This is bonkers, and isn't going to do much for Birmingham's reputation if they're just desperately trying to get bums on seats.

If the normal response to having too many applicants is to raise the grade requirements, surely the logical response to having too few students is to lower the grade requirements? I don't believe that there is a substantial difference in the academic calibre of someone who got AAA vs AAB or even ABB.

On a wider scale, and if it turns out that this trend doesn't reverse itself, then if may be time for some of the universities that focus on teaching but can't find enough students to teach to close.

creamteas Sat 09-Mar-13 11:47:32

They are obviously expecting the students to take their A2s and do well. But there are a variety of reasons why that might not happen.

If you don't actually need the grades to get to your first choice uni, then you might not put this above other things going on in your life (this could be for reasons such as a bereavement or theatre performance, but it could also be your boyfriend/girlfriend.).

I'm sure many MN parents would be horrified at the attitude of many first year undergrads who don't turn up for classes and do the minimum work as the first year of uni 'doesn't count'. They then spend the next two years desperately trying to catch up with the theories they should have studied in year 1!

Bright but lazy students often do not work if they don't have to. At an RG uni I worked at previously until the system was changed, some very able mathematicians who could get 100% on some papers, didn't bother taking other final year papers because they worked out that they would still probably get a 2:1 overall.

So yes, I do think it is entirely possible that some DC might not bother.

jennybeadle Sat 09-Mar-13 11:51:45

How do you think this varies from Scottish Unis offering unconditionals based on Highers achieved?

I guess I see that cream. I'm not sure, just wondering - but is that so bad? I mean, these are students who will have been doing exams for years, and who will then go to university and do exams for more years. It's really stressful. A friend of mine has a daughter doing Higher's at the moment who's had to go to her GP because she is so conscientious she is working too hard.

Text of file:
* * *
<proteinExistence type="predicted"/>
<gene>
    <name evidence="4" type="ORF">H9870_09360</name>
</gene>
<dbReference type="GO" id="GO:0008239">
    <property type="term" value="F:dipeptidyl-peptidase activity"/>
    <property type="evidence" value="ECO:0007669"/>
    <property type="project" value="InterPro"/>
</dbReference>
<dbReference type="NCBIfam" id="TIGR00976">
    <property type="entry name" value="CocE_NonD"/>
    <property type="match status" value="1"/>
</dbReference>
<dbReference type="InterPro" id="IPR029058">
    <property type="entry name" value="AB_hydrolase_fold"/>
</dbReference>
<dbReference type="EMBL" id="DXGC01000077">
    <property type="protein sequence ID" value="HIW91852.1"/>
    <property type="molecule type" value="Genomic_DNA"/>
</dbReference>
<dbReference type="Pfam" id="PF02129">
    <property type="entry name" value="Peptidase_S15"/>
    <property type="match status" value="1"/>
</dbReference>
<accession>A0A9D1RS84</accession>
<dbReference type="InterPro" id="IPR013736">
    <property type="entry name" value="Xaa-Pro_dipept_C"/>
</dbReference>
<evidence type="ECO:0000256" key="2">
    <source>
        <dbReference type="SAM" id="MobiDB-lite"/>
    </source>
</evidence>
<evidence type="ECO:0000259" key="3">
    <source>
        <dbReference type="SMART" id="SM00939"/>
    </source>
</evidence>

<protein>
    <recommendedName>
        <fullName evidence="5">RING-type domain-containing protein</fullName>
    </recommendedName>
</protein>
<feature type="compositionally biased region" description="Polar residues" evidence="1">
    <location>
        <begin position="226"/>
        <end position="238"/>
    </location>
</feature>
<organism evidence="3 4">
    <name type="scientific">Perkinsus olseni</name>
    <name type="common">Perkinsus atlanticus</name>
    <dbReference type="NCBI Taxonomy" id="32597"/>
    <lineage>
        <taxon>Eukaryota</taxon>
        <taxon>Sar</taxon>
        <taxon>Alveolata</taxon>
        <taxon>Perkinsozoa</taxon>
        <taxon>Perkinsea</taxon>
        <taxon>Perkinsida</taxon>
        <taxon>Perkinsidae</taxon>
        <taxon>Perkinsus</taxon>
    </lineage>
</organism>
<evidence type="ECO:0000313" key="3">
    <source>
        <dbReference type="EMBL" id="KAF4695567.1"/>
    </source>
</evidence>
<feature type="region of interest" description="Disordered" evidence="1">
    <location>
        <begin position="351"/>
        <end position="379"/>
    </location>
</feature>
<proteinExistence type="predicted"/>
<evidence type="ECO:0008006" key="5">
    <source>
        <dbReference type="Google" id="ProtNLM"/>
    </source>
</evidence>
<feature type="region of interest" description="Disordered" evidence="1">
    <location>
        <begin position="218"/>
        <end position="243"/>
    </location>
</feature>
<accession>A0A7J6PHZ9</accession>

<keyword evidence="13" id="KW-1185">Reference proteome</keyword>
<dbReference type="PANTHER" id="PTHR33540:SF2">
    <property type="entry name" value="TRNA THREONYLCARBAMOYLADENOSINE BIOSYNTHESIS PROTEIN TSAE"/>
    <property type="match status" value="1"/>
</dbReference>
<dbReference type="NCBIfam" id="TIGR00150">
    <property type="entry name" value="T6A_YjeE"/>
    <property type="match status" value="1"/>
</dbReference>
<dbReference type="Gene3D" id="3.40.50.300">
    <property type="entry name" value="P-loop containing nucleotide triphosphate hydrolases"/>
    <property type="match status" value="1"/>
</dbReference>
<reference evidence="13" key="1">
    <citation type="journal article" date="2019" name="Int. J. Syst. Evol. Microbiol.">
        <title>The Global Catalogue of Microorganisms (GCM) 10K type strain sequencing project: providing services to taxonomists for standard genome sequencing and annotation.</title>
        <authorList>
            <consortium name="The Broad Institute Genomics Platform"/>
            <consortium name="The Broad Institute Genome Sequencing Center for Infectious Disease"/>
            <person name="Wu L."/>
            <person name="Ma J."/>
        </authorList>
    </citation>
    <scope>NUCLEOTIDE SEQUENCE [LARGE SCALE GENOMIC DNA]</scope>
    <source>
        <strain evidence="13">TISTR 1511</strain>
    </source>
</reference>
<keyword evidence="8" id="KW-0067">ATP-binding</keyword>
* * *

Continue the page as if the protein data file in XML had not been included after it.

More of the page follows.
I slightly wonder if students who were not under immense pressure in the upper sixth might do better in their first year at university.

I know it isn't the same, but when I knew people who had unconditional offers, my feeling wasn't that they suddenly stopped working and got Bs instead of As, but rather that they stopped feeling as if they were under huge pressure and calmed down a bit.

I am amused about the mathematicians, btw. grin

I think the university might have predicted that!

creamteas Sat 09-Mar-13 12:13:35

LRD yes it is of course much more likely that they will take their exams.

But I still thinks it is extremely unfair to the students who worked really hard to get slightly lower AS grades up, to potentially have students who didn't need to even still their A2s to get places ahead of them.

If Birmingham had announced that they were changing their entry decision requirements to AS grades in general, then this would be ok. But to judge some applicants on AS and others on A2 does not seem right to me.

Anecdotally, the Jan module results seem to be down again. So they could end up with a whole bunch of students that are at risk of not making the usual entry grades going to them (especially as they will not then need to do any resits in the summer) and those who are still on course for their 3As going elsewhere!

I don't follow how it is unfair - is it any more unfair than to have students who get As accepted and students who worked really hard to get Bs not accepted?

I can see it might be unfair, I'm just not absolutely sure it is, if that makes sense? Do we know how they plan to assess AS grades and grade predictions?

I do see what you're saying, I'm just not quite as convinced as you.

creamteas Sat 09-Mar-13 13:00:46

There does not seem to be any public information as to how they are deciding who does nor does not get an unconditional offer, but then other than usual entry grades, it is not usual to give this information anyway.

Judging people on the same level of qualification (A, B etc) is different to judging people on different levels of qualification (A2, AS).

I'd also be nervous that treating applicants differently like this could be a potential area of indirect discrimination. But I'm guessing that they they will run their data about relative performance at AS and predictions of different groups of students before going down this road.

Yes, I can see there's a lot to worry about. And I do understand that judging people on the same level of qualification is different from judging on levels of the same one - but it must always be tough to differentiate between a student who's made a lot of progress but started from a low level at AS/GCSE, and a student who's gone steadily all the way through.